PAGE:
2017 Dishwasher Reviews & Ratings
You are viewing the archived dishwasher ratings. Follow the link for the current dishwasher ratings.
Compare dishwashers in New Zealand at Canstar Blue. Westinghouse, Bosch, Fisher & Paykel, Haier, LG, Samsung and Simpson were compared on value for money, performance, quietness, internal layout, ease of use, warranty and service, design and overall satisfaction.
See our Ratings Methodology.
Don’t get in a lather when you’re choosing your dishwasher
Under-counter, slimline, drawer, benchtop? With so many different types to choose from, who doesn’t like a dishwasher? They can save time, stop the bench getting cluttered with stacks of dirty dishes and avoid arguments, although for 5% of women, disagreements about household chores are still the biggest issue in their relationship!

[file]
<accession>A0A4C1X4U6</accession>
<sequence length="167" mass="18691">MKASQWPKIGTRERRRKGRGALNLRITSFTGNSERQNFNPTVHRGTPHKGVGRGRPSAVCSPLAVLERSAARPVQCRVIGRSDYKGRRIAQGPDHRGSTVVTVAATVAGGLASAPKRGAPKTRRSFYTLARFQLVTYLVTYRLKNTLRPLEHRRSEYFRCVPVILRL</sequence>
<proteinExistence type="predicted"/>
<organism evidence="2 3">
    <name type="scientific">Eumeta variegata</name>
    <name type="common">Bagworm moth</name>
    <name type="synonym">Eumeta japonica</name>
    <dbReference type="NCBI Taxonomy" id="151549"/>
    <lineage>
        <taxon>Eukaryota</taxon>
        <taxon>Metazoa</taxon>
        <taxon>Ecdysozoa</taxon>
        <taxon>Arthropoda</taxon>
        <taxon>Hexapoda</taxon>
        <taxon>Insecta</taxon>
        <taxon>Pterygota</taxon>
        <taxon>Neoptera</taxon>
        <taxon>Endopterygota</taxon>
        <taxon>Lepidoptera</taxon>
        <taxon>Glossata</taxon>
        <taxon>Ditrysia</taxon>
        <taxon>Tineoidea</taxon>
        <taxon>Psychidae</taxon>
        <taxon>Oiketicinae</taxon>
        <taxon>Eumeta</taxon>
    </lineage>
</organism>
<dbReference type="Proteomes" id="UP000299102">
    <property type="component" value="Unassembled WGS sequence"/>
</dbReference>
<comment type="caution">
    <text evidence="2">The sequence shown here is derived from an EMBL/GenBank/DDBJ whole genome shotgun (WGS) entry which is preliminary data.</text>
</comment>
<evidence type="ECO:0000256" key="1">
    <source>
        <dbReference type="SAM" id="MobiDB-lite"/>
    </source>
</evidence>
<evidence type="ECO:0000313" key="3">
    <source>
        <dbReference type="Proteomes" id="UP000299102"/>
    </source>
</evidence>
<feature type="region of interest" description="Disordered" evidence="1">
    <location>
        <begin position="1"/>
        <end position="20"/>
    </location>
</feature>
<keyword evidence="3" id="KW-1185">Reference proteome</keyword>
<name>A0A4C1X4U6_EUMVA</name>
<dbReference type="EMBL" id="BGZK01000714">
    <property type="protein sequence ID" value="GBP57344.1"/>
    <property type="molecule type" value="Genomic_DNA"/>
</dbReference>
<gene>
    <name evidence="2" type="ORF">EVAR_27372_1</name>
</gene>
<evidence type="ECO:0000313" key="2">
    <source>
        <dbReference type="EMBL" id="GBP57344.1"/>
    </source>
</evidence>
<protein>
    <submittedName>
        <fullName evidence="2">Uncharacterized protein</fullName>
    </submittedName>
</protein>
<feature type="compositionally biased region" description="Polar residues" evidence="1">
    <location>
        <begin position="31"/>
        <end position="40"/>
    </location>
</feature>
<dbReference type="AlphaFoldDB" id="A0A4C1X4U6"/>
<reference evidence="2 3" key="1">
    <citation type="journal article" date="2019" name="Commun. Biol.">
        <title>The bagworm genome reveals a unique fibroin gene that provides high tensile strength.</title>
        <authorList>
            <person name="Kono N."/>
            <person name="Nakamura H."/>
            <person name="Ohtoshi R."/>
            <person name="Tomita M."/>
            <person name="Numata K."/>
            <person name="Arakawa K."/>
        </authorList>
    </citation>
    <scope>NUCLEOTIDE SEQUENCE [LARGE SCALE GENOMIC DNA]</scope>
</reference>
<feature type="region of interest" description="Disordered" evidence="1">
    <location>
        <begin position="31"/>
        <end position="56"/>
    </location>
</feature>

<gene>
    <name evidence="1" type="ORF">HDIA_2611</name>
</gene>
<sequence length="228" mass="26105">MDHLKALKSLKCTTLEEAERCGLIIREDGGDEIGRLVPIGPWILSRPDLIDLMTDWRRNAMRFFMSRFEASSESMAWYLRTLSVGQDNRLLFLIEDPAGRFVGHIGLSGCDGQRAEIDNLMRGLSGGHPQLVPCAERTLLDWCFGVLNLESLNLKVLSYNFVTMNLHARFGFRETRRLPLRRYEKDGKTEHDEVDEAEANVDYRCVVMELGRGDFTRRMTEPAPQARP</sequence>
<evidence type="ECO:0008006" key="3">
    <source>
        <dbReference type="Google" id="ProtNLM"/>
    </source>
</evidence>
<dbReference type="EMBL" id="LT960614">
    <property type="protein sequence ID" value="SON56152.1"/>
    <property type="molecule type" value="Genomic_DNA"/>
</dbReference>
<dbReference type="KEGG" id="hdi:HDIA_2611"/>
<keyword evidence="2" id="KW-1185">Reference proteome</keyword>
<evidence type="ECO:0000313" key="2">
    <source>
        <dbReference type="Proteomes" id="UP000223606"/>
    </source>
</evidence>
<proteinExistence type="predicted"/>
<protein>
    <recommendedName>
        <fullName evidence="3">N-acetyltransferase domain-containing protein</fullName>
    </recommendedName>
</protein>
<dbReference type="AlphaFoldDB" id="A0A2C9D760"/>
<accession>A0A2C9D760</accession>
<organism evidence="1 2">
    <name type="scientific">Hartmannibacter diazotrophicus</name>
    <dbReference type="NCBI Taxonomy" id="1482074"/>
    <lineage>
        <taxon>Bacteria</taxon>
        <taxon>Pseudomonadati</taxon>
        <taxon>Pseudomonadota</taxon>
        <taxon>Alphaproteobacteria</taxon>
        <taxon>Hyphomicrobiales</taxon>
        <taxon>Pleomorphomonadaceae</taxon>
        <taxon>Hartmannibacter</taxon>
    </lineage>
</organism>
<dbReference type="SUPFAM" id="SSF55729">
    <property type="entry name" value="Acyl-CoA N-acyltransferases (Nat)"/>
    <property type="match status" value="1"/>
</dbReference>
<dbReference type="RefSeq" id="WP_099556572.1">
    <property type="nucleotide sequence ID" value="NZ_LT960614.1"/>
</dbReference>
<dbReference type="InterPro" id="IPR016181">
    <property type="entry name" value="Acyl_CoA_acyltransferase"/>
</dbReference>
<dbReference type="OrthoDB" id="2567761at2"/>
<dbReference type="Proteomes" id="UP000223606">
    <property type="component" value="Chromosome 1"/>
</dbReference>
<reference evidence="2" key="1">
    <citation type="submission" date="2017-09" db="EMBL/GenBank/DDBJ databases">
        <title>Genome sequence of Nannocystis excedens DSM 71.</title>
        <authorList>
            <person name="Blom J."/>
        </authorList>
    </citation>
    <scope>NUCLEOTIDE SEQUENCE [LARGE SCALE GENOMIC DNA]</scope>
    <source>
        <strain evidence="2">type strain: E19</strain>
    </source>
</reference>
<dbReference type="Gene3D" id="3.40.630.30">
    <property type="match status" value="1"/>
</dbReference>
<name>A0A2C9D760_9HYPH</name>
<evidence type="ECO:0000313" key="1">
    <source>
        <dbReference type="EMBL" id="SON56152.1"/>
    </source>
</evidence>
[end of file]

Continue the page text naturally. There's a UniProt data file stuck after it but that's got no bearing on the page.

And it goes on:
So with such a variety of types and brands on the market in New Zealand, how do you choose which one is right for you?
Canstar Blue’s recent survey revealed what Kiwis want from their dishwashers and which brand they rate the best for overall satisfaction. For 2017, the brand judged by consumers to give the best overall satisfaction and winner of the Canstar Blue Most Satisfied Customers Award is Westinghouse.
Part of the Electrolux Group, Westinghouse has been serving the Australasian market for over
60 years. Taking a maximum five stars in all but one category, this is the first year that Westinghouse have topped Canstar Blue’s dishwashing chart.
What qualities are most important to consumers?
It’ll be no surprise to learn that the two qualities that consumers rated the highest were performance and ease of use. However, what is surprising is that even though these features were ranked top priority, the same survey revealed that 71% of people still rinse their dishes before putting them in the dishwasher and 56% of people always use the same cycle.